Once I’d finished, I turned my communicator back on. If Neal ran into anything out there, I needed to know. But I didn’t need him to know how concerned he’d made me. It wasn’t normal for him to look at anyone like that. As far as I knew, he was devout enough a catholic man to keep himself to himself.
“Tethering the rock,” his voice came chimed inside my helmet. “ETA, two minutes.”
“Copy,” I replied.
With every passing moment, the density of the room increased. Tension surrounded me, all coming from the look in my captain’s eyes and the timbre of his voice. Something was wrong, and for some reason he wasn’t telling me what it was. What’s more, he hadn’t bothered to stay aboard the ship. He’d gone out to collect samples, possibly knowing full well the added danger.
Our intelligence had told us no one would be this close to the Kuiper Belt while we were here, that this place was supposed to be as quiet as a grave. Hunters shouldn’t have been anywhere near—and they were the only thing I could guess that might give Neal pause. He’d been in space long enough to know they weren’t to be trifled with. Meeting them now would be only my third encounter, and during the last two I’d simply outran their best efforts. Apollo was good for that.
“Reel me in,” Neal ordered, his voice sending a chill down my spine. Whatever was going on, it was worse now than it had been when he’d left the ship.
“Sir?” I asked under my breath.
“Reel me in, Specialist,” he commanded. Either he was annoyed with me for taking a break on the job, or there was something he was hiding from me.
Forcing myself to keep my eyes open, I pulled on the end of the tether. The mechanism that was supposed to do this job broke on the first rock we’d brought aboard, so until we got it fixed, whoever was still on solid ground had to do the pulling.
The more I pulled, the more dread piled over me. Something was happening, something Neal had been too nervous to tell me.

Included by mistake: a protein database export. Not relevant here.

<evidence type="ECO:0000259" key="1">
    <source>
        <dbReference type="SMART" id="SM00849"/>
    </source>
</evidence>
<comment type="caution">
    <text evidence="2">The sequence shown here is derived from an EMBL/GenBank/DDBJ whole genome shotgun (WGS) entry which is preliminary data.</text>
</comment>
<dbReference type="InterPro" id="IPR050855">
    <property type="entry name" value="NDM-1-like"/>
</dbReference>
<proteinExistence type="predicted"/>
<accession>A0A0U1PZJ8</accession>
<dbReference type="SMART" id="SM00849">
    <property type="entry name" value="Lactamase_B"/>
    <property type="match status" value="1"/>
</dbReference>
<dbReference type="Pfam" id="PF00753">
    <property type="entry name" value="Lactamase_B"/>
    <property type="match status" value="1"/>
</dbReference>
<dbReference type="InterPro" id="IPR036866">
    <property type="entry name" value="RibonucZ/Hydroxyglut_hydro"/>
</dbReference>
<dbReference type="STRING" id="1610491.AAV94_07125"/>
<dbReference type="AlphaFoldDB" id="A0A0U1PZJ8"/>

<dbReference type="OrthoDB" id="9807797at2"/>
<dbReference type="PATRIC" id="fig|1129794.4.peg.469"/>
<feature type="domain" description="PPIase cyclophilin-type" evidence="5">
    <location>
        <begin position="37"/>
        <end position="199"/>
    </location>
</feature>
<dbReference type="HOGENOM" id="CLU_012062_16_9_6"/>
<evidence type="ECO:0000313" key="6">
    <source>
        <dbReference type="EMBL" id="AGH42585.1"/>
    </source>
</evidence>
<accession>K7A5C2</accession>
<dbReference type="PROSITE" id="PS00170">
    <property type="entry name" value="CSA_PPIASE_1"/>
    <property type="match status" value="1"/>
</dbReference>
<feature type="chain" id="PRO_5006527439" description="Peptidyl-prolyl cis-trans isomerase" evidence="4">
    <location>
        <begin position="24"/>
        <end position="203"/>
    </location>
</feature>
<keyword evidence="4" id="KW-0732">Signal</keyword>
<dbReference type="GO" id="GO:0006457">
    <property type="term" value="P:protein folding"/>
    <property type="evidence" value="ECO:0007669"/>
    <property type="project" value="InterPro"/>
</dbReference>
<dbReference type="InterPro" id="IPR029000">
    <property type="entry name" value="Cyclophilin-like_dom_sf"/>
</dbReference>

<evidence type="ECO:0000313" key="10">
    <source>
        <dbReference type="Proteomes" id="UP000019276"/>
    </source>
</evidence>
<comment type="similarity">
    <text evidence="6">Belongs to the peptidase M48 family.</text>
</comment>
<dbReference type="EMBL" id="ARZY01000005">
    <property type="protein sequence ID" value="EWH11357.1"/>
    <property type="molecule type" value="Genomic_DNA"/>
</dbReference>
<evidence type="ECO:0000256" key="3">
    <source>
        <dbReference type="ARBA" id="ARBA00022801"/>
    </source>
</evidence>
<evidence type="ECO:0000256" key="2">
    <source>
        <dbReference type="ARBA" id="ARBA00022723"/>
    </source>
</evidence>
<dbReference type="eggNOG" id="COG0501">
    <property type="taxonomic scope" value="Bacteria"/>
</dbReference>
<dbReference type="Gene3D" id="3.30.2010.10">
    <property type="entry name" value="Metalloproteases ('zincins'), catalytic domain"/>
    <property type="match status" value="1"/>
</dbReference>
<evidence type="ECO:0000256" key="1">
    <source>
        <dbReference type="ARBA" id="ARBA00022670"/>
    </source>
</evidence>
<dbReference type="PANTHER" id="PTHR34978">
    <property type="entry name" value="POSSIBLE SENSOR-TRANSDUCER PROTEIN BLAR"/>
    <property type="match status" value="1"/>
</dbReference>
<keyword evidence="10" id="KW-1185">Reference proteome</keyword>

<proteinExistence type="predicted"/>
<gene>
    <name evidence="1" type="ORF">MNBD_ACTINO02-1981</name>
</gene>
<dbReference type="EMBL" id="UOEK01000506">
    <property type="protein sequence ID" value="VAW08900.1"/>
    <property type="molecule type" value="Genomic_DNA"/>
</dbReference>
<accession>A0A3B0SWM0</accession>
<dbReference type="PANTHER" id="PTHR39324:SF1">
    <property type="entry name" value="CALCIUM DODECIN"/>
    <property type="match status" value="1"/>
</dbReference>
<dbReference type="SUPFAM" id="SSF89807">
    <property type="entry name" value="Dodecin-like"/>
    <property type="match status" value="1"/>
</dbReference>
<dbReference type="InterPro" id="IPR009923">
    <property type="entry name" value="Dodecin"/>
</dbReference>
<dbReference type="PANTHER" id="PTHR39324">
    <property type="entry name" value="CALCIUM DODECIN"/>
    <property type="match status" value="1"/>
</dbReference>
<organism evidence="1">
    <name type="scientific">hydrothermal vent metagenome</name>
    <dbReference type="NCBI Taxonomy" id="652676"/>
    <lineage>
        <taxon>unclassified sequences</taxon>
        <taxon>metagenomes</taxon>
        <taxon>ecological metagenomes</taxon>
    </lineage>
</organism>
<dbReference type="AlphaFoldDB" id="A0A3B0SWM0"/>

“Harry,” I said, forgetting for the moment that my comm was still on. “Short range scanners.”
“Cannot comply,” he immediately replied.
“What?” My hands tensed around the tether cord.
“Unable to comply with specialist request,” he clarified, though I still felt as in the dark as ever.
“What’s going on?” Neal asked, the same resonance in his voice.
“I don’t know,” I whispered. “Something’s not right.”
“Don’t worry about it.” He was trying to hide it now, trying to mask his knowledge. “Some systems are bound to glitch this deep in the belt.”
I took a deep breath and tugged on the tether, hand over hand, until the rock and Captain came into view. Almost to my surprise, they were alone. It was only Neal and the rock, which was only barely larger than the man. I wasn’t entirely sure what I’d expected to be there, but this wasn’t it. Something still wasn’t right; but, for now I was willing to stick to the task at hand.
Once Neal’s boots were magnetized to the ramp, the two of us dragged the rock all the way into the loading bay. We’d been through this twice before, and we didn’t bother to close the hatch while we worked. While Neal fastened the icy space fragment to the floor, I retrieved our gear from beside the stairs that led to deck one. Inside were all the tools we needed to drill into the ice and retrieve the scientist’s requested samples.
The sooner we finished, the sooner we could get out of here.
With the gear in my hands, I knelt beside the rock. “Ready?” I asked, glancing up toward my superior officer.
He looked back at me now with such intensity that I shifted my weight so that I squatted on my heels, ready to move at a moment’s notice. Neal had always been the sort of man who spoke and acted with fervor, but not like this. Not in way that almost proved something was wrong.
“What is it?” I asked as I set the gear on the floor. “What’s going on?” I whispered, my eyes wide.
“I’m sorry,” he breathed.
Instantly, red lights flashed and the ship shook beneath us. Neal reached toward me and the mag seal on my boots came free. In the air of the void I floated across the room, my tether the only thing keeping me from leaving the ship entirely.
“Proximity alert,” Harry announced.
But it was more than that, wasn’t it? The rocks in the belt were stationary, for the most part. They weren’t what had hit us. In my training we’d been aboard a ship that was failing, learning tether protocol in the case of emergency.
Someone had just tethered to Apollo. 

To be continued Wednesday, right here on Too Many Books to Count. 


{Rani D}